The water leaks between the base of the toilet and the tile floor. It’s been leaking since he and his wife bought the house three years ago. She’s told him to fix it many times. Each day, after she leaves for work and he drops their son off at school, he goes to the upstairs bathroom and considers fixing it. He stands before the toilet and thinks of how other lives leak through us until possibility is lost. He imagines himself walking backward on an endless sea of toilet water. Then he returns to his bedroom office and Googles himself while eating a croissant and coffee, which occupies him until he must pick up his son. But today the water has hit the hall carpet.
He enters the bathroom wearing his wife’s pink rubber gloves, an adjustable wrench in one hand, sealing putty in the other. He’s never done this before and doesn’t really know if he’ll need the wrench, but it seems necessary, as does the putty.
He steps in the puddle. The strong scent of urine makes him wonder if the toilet is leaking at all, or if his six-year-old boy simply has poor aim. He sets his wrench and putty on the lid. Beside him, the taupe colored toilet paper trails to the floor where the water has begun to climb it. His son must have pulled too hard.
He takes the roll off the chrome holder and pulls out a long swath as far as his arms can reach, then lets it go, watching it drift to the floor. It soaks up the water, losing its own color in the process. He pulls out another strip and drops it. And another. Soon they are all saturated, transparent. He tries to peel the paper off the floor, but it is waterlogged and rips in two, one part lumping on the floor, the other clinging to his fingers. He flings it off his hand and onto the wall where it sticks with a splat before sliding to the tile. After staring at the ugly lump, he picks it up, tosses it in the toilet, and flushes it down. He turns to go, steps over the line of toilet paper, but the sight of his image in the mirror stops him. He removes his rubber gloves then kneels in the pool.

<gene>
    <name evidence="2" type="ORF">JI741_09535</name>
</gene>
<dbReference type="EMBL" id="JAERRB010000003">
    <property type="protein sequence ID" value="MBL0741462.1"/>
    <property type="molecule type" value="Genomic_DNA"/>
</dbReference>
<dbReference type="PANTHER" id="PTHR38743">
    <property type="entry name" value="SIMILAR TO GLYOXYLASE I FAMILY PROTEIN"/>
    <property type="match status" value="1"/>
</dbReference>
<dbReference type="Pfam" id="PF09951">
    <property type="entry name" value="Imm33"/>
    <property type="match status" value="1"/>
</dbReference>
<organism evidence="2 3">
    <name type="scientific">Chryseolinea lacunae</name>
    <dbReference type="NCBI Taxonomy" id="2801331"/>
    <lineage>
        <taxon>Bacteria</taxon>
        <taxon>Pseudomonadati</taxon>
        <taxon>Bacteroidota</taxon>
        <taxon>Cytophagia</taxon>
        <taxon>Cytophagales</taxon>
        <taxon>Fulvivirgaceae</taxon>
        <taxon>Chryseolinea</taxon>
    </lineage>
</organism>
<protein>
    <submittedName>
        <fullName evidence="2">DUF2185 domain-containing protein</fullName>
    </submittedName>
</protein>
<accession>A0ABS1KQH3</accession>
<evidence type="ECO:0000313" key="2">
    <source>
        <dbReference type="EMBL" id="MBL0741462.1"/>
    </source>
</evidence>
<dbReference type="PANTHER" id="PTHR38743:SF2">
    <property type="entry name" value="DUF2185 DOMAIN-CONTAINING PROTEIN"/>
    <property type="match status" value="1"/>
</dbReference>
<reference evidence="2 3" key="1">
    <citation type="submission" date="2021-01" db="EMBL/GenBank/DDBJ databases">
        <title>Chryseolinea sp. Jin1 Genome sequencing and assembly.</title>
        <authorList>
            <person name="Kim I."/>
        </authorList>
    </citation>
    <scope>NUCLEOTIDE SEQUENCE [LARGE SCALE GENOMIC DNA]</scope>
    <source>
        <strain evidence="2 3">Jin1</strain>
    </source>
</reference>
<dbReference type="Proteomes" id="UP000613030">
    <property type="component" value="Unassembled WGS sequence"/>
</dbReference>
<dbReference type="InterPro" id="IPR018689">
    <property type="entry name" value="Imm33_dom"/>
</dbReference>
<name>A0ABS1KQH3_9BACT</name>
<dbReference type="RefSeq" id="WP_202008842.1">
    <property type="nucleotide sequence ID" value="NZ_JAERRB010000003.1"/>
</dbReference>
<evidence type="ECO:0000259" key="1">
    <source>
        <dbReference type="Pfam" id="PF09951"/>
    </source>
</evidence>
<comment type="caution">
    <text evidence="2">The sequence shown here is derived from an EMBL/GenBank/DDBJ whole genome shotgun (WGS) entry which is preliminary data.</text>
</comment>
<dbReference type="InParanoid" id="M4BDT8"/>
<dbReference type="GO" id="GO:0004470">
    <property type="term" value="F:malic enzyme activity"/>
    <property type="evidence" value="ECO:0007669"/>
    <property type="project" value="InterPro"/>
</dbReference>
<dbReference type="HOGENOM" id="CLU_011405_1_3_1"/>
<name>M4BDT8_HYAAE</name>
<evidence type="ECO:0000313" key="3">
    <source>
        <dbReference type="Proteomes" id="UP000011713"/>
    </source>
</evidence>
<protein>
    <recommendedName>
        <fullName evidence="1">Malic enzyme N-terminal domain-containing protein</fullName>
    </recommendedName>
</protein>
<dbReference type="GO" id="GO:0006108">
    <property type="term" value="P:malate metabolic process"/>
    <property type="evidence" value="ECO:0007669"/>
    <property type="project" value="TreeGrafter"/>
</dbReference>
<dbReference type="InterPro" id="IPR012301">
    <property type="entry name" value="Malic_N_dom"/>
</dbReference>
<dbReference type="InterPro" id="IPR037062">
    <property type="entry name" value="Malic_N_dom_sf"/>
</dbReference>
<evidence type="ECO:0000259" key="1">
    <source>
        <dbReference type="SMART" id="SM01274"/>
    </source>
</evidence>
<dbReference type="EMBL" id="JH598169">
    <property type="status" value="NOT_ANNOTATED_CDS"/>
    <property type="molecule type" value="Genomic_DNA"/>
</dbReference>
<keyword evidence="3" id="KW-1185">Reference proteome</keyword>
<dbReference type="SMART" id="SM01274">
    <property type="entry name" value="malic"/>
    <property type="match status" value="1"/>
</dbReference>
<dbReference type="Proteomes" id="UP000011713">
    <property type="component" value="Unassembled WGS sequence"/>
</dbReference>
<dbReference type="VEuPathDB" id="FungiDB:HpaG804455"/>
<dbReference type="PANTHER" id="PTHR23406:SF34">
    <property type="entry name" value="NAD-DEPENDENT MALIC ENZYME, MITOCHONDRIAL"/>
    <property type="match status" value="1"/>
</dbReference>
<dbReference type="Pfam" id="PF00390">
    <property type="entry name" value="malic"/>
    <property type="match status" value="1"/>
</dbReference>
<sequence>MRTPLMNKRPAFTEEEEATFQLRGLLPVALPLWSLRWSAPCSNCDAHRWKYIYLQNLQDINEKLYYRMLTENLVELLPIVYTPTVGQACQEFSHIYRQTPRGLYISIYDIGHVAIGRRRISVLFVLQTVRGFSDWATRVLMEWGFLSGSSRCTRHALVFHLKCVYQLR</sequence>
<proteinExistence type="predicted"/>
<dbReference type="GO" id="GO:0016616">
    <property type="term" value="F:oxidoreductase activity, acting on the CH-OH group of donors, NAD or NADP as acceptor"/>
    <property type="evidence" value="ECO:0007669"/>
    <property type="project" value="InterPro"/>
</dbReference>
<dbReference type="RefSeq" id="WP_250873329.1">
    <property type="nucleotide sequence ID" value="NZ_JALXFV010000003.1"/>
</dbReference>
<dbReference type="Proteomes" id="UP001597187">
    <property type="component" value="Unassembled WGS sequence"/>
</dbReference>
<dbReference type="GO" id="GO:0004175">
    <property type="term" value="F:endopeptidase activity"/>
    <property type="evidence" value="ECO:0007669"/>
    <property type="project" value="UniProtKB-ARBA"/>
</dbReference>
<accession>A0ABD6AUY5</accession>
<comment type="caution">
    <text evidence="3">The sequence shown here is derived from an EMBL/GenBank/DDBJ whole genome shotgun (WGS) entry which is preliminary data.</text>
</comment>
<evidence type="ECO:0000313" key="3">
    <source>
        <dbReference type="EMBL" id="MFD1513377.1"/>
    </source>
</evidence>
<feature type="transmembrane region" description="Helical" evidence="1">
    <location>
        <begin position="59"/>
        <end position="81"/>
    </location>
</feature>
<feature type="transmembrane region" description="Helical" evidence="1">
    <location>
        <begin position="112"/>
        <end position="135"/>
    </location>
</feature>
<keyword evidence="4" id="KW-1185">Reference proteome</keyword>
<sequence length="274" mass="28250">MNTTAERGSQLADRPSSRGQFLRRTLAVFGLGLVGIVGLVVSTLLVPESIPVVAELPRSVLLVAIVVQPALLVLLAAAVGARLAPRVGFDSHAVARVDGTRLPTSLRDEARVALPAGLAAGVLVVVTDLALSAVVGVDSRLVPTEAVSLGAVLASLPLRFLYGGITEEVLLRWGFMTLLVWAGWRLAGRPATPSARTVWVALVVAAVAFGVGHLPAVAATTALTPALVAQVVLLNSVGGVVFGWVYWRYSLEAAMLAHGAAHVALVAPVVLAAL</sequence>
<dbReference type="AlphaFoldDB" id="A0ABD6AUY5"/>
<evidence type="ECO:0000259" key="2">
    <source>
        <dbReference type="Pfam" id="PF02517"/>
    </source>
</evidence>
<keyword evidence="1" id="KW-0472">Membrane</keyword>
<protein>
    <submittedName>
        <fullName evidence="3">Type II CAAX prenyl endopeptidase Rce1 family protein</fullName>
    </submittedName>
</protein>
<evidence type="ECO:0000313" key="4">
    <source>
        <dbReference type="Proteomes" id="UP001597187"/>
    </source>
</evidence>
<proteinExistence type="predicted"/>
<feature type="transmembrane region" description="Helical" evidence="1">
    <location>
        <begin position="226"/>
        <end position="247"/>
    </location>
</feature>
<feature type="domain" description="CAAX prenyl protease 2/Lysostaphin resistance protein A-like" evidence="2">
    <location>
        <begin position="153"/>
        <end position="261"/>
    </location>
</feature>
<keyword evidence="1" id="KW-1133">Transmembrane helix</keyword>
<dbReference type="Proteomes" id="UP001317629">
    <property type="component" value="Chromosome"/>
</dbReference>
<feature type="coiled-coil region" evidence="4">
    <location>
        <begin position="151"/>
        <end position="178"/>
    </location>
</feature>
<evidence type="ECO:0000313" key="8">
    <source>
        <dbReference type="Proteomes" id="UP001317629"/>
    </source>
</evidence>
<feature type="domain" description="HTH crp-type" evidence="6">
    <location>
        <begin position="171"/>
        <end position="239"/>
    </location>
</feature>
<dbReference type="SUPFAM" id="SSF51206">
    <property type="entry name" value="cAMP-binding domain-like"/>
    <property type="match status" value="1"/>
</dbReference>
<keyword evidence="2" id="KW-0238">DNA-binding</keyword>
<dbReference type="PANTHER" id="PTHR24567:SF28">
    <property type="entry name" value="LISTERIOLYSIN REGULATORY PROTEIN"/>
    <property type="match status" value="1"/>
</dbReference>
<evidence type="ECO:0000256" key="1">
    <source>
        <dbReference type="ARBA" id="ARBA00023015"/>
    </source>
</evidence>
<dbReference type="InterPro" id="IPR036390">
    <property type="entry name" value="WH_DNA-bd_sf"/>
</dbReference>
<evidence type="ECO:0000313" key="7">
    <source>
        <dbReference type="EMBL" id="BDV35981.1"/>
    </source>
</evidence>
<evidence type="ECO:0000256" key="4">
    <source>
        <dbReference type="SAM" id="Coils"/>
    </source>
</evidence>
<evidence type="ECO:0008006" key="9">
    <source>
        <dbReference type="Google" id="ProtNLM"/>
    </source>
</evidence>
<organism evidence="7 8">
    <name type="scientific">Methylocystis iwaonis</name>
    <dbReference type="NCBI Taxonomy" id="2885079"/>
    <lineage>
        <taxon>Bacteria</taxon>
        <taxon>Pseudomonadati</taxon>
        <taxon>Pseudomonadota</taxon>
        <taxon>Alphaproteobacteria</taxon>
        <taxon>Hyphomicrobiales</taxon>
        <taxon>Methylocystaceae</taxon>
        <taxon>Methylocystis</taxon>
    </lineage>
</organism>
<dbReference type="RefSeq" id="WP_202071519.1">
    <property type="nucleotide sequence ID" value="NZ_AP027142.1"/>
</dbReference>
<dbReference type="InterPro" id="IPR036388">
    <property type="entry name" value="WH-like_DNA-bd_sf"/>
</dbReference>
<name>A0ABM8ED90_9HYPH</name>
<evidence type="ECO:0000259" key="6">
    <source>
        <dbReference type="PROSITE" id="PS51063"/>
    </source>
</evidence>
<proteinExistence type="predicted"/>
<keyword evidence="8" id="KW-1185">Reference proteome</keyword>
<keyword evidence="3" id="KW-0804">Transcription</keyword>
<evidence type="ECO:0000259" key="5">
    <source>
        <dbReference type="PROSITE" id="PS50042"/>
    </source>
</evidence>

He swirls the paper through the shallow surface, gathering the shreds that break away and plopping them back on until he shapes a small ball. He pulls more strips from the roll and soaks them on the floor before adding them to the clump. Soon, it’s the size of a muskmelon. He picks it up, holds it in his hands, molding it, pressing with his thumbs, making two holes near the top, sculpting the bottom to a slender curve, pulling at the sides.
He sits at the base of the toilet, the water having soaked through his jeans and underwear, paling his skin. He studies his work, then sets it to the side and opens the cabinet beneath the sink. A package of four rolls. He rips the plastic. Two in each hand, he swishes them through the water until the rolls thicken. He carves the hands, shaping each finger, each toe, paying particular attention to the head. The face must be perfect. He sculpts cheekbones, the slope of the nose, working the final touches, pulling at the tissue here, cutting a little away there, the water continuing its slow crawl up his pants and into his shirt, his hair.
He feels himself pruning, sees the color flowing from his limbs. But it’s only more material. He picks at the clumped flesh, pulls chunks of it away and heaps them on the body of his creation. It’s so beautiful, he thinks, almost divine. He grabs for more of his flesh but finds only air.